James Catalano worked 30 years for a cable company, but you won’t catch him paying a cable bill.
Sure, the 79-year-old North Hill resident has a flat screen TV in his living room like most everyone else. But he wired an exterior antenna so that he receives 30 over-the-air digital broadcast channels, all for free.
Nor are you likely to see him changing a light bulb. Every fixture in his first-floor apartment at 228 E. Euclid Ave. uses LED lights that, according to energy.gov, last 25 times longer and use 75 percent less energy than incandescent bulbs.
Oh, and one other thing — if ever a storm should impact New Castle like one did earlier this month in Texas, leaving 3 million people without power, you won’t find Catalano sitting in the dark.
Catalano built his own back-up power system at the rear of his house, with two 100-watt solar cells on the back porch connected to four batteries and a 3000-watt inverter in a small shed that a previous tenant used to store a motorcycle.
“Just for the heck of it,” he said of his motivation for creating the system. “Just to show people that it could be done.” And, if a Texas-sized challenge should ever come to town, to prove “you can survive.”
Artisan Electric, a Seattle-based solar contractor, notes on its website that a single 100-watt solar panel “can power up several small devices which include cell phones, lamps, fans on ceilings, router of Wi-Fi, laptops and other smaller devices.”
Catalano, though, has two of the cells and uses a special wiring harness to hook them up in parallel. Together, they feed electricity to four storage batteries that provide him with 300 amp hours of power. The inverter will then draw power from the batteries to send electricity back to the house in the form of standard 110 volt current.
“I’ve got 300 amp hours, so it depends on how many amps I’m pulling,” Catalano said. “I can run 100 amps for three hours, I can run 50 amps for six hours. A standard refrigerator, which mine is, draws about 6.8 amps. I could run that for a week.
“Everything in the house takes very little electricity. The furnace and the stove are gas, and all the lights are LED. In the meantime, that solar panel is still charging the batteries. When you get to a break-even point, you’re going to run out.”
Catalano’s system is not intended to enable him to live off the grid indefinitely.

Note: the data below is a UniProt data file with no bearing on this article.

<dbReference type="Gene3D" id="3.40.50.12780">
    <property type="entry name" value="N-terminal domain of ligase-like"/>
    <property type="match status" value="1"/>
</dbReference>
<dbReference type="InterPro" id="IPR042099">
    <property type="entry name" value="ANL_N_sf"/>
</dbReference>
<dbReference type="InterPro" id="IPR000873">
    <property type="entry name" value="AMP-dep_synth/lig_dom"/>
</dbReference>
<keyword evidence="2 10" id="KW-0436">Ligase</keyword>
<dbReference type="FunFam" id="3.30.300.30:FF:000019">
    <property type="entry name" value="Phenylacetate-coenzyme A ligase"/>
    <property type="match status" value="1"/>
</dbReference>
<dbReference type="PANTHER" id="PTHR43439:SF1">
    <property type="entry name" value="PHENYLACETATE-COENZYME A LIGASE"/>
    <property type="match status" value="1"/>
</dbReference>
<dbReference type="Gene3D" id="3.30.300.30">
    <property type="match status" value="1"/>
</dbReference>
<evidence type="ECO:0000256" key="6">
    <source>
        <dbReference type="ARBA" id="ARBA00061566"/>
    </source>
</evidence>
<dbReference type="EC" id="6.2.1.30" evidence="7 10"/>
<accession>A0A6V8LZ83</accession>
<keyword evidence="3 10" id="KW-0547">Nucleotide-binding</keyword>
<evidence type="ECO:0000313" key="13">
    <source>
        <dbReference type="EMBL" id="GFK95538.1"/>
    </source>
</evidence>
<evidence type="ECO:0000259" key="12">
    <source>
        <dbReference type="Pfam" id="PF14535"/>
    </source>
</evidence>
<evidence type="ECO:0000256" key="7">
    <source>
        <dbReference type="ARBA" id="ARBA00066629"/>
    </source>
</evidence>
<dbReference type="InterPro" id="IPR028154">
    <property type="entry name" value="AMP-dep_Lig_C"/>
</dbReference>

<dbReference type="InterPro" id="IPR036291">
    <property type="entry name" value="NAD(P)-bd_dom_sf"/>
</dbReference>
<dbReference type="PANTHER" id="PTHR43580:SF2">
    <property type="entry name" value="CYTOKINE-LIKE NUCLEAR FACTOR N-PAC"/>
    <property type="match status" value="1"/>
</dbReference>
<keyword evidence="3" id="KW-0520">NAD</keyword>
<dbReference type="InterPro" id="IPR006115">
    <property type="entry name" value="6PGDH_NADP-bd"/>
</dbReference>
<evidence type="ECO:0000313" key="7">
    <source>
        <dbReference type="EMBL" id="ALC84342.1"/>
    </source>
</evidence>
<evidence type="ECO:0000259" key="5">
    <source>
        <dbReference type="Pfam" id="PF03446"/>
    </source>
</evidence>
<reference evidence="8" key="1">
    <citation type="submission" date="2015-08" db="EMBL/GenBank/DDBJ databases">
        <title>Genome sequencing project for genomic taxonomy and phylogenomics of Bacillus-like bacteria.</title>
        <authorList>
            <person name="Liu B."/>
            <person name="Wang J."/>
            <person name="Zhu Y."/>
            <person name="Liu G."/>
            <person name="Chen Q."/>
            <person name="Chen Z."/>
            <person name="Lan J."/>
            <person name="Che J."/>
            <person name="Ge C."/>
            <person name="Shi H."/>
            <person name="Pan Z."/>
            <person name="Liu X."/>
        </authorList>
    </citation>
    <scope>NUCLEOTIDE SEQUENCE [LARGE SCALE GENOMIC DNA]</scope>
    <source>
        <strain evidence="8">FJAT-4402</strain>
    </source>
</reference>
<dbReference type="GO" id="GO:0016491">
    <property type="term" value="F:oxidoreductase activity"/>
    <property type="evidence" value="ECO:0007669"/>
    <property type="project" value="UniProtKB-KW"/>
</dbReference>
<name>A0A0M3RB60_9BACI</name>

“If the electric would go off, that’s what this is about,” he said.
Should that happen, he can throw a breaker to disconnect from his Penn Power supply and start drawing from the solar backup.
And he’s willing to share.
“My second-floor neighbor is a woman, she works online,” he said. “She knows that if the electric would go down, I could run a drag cord up to her apartment and she could run her computer.
“That’s why I have all those outlets out there; anybody in the building I could run electric to.”
Catalano said he has less than $400 in his entire system, and that all the components are available on the open market, so almost anyone could do what he’s done.
“You need to know a little bit about electricity,” he said. “I’ve done this for 30 years. But you also have to know what you’re buying. You don’t just buy regular batteries, because I’m going for storage, not capacity.”
He recalls looking at one battery that had 1,000 cold-cranking amps, but no rating for amp hours. He ended up calling the manufacturer and learned that the battery had a plate that made it a bad fit for his purposes.
“This one here is more money,” he said, “because it’s for storage. So you’ve got to know what you’re buying when it comes to batteries.”
You’ve also got to know, he added, not to believe the talk that solar power is only for more southerly locations.
“People think that western Pennsylvania, you don’t get enough sunshine for solar,” he said. “That’s not true. It’s daylight now (on an overcast afternoon); there’s no sunshine. I’m putting out 13.6 volts right now from the solar panels, and they’re not even in sunlight.”